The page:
I haven’t written about Allegiant in awhile, but I think the time has come. Its decision last week to pull out of Long Beach is just one of a few odd choices that we’ve seen coming from the airline recently. I’m trying to figure out what exactly is going on over there.
Let’s start with Long Beach since my home airport is always top of mind for me. Allegiant just announced it will end flights here in November. The press release gave no reason, and I received no response from Allegiant despite sending a request via email and leaving a voicemail. So all we can do is speculate.
This is a very strange, surprising move. When Allegiant first started flying to Long Beach last year, it didn’t seem like a city that would fit into the Allegiant model . . . until Hawai’i came into focus. With Allegiant acquiring 757s to fly to Hawai’i, Long Beach would be a natural jumping off point for the airline. So the expectation was that Allegiant would just sit on those slots until the 757s got up and running.
Meanwhile, the Hawai’i plans kept getting delayed as the airline realized that introducing a new aircraft type and getting certification to fly over long stretches of water far from land (ETOPS) took a lot longer than expected. The 757 is now flying but Hawai’i still hasn’t started.
In Long Beach, Allegiant struggled to find anything that would work. It began Bellingham along with ill-fated flights to Stockton (which I can’t imagine anyone thought would work) and it moved flights that were going to LAX over to Long Beach from places like Idaho Falls. Nothing really stuck. Had Allegiant given up and decided to cut its losses then, I wouldn’t have been surprised. But in April of this year, when Frontier relinquished its slots, Allegiant ramped up and actually took a third slot. It switched the strategy to send all flights to Las Vegas. JetBlue ramped up to Vegas as well, and that must have been ugly.
But what could Allegiant expect? Flights from the LA Basin to Vegas are plentiful and cheap. It couldn’t have expected much, but again, I assumed it was just an effort to find a better place to park slots until Hawai’i started. Now, after almost a year and a half, Allegiant is scrapping the whole plan and walking away. Other airlines will get slots. (My bet is on JetBlue and Delta, though Alaska would be smart to grab a slot and start Hawai’i itself now that Allegiant is giving up. I bet there’s a market there.)
Let’s read the tea leaves here. Why would Allegiant give up now? There are four reasons that seem possible.
- Hawai’i is off the table. Maybe Allegiant is seeing success with its 757s on domestic routes to places like Lexington and Knoxville from Vegas and doesn’t want to bother with Hawai’i anymore. Or maybe the 757s aren’t long for this world with the airline now that it’s seen the characteristics of the airplane. That would be a big change in strategy, and it would be a surprise if true.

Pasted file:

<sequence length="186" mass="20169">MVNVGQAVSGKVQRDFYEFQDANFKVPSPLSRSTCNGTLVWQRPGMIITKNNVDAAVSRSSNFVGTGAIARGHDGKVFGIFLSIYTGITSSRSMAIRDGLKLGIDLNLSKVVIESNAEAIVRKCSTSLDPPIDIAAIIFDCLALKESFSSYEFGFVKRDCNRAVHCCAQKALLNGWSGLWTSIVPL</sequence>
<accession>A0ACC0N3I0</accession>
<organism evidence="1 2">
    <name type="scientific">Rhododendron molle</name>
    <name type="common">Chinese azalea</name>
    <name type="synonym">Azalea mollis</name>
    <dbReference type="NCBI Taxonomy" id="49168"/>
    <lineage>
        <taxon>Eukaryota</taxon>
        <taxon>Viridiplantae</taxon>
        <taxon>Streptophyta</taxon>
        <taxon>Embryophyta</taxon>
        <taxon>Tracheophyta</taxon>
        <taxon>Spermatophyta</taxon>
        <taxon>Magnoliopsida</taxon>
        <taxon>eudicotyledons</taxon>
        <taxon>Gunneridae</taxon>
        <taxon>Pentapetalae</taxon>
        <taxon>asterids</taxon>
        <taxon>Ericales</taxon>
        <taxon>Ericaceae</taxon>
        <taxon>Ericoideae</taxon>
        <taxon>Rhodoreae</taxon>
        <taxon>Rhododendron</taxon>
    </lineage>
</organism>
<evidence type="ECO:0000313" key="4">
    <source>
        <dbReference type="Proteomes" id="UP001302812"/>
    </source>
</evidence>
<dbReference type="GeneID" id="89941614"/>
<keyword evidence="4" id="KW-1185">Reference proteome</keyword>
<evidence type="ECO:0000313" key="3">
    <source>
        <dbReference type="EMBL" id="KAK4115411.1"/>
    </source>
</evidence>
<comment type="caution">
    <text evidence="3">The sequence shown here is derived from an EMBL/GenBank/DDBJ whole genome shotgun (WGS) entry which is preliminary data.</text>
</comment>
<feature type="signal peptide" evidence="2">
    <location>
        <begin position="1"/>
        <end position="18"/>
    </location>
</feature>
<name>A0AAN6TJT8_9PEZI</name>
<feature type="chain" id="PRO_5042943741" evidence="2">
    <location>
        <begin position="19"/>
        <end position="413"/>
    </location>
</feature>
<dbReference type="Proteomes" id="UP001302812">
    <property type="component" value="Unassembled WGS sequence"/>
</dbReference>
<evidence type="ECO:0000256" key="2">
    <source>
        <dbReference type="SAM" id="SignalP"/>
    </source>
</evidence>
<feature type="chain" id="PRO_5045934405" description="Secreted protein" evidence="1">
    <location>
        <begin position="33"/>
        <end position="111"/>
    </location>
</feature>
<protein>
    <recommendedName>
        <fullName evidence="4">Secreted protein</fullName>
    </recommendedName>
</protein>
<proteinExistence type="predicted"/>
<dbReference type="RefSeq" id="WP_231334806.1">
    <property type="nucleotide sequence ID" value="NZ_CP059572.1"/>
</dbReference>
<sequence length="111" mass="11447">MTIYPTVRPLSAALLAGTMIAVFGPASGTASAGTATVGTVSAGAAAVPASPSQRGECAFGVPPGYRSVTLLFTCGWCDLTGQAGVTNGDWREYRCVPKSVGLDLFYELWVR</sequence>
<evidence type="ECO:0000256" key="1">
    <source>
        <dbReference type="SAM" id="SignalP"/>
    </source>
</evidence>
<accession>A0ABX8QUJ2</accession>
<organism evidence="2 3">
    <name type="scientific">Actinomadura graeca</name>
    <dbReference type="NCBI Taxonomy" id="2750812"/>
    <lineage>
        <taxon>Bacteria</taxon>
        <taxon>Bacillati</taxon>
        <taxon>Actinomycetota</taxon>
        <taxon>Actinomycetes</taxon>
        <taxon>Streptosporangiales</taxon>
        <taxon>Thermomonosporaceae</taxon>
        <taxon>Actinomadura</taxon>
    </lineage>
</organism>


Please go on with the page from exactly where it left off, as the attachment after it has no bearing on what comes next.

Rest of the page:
- Hawai’i is delayed longer. At last check, I thought Hawai’i was now scheduled for later next year. That’s a lot longer than Allegiant thought it would have to wait when it came into Long Beach, and maybe it’s not comfortable taking the losses anymore just to hold on to slots. But why would that decision be made now and not several months ago when delays were already known? Maybe more delays are in the pipeline and we just don’t know it yet.
- Long Beach to Hawai’i is no longer interesting. I can’t imagine that this would be the case. I mean, if it was interesting 3 months ago when a 3rd slot was acquired, it shouldn’t be much different now. But, this could be a sign of internal strategy issues at the airline. Maybe there’s a question about how it wants to serve Hawai’i and Long Beach is now the odd man out?
- Hawai’i was never the plan from Long Beach. What if the airline actually thought it was a good idea to go in there on its merits? That didn’t work, so now it’s pulling out. That seems crazy, of course. I think most people could have told you that Long Beach to Stockton or Idaho Falls wasn’t going to work. That’s why everyone assumed Hawai’i was the plan. Besides, the Long Beach flying was so far removed from the airline’s strategy in general that it wouldn’t have made much sense. Then again, this wouldn’t be the only goofy thing Allegiant has done lately with routes. . . .
If you missed it, Allegiant is now going to start flying six times a week between its two bases in Las Vegas and Phoenix/Mesa. This is a big departure from the airline’s strategy of trying to avoid big routes with competition. Sure, Phoenix/Mesa is a different airport, but it has a much smaller catchment area compared to the much larger operation of Southwest and US Airways at Phoenix’s main airport. This isn’t the usual small city to big city route that has made Allegiant the winner that it is.
Even stranger is the schedule. Allegiant will be running two daily flights on Friday and Sunday tying up an airplane from 250p in the afternoon until 930p at night. That’s certainly a good peak time to fly to Vegas on Friday and back on Sunday, but these airplanes are doing roundtrips. I can’t imagine the Friday out of Vegas and Sunday back is going to be a winner. This use of an airplane during primetime is a little concerning. Shouldn’t Allegiant have better ways to use an airplane on those prime travel days? Apparently not.
Oh sure Allegiant continues to churn out new routes in its typical pattern of connecting small cities to big cities, some that work and some that don’t. Some don’t even get off the ground. Just last week, a planned announcement for service to Gary, Indiana was called off at the last minute when Allegiant informed the airport that the runway wasn’t long enough. Allegiant says that an announcement of a deal was “premature” but clearly at best there are some major communication issues on service plans.
It’s been an interesting few months at Allegiant. If only I could be a fly on the wall at that place.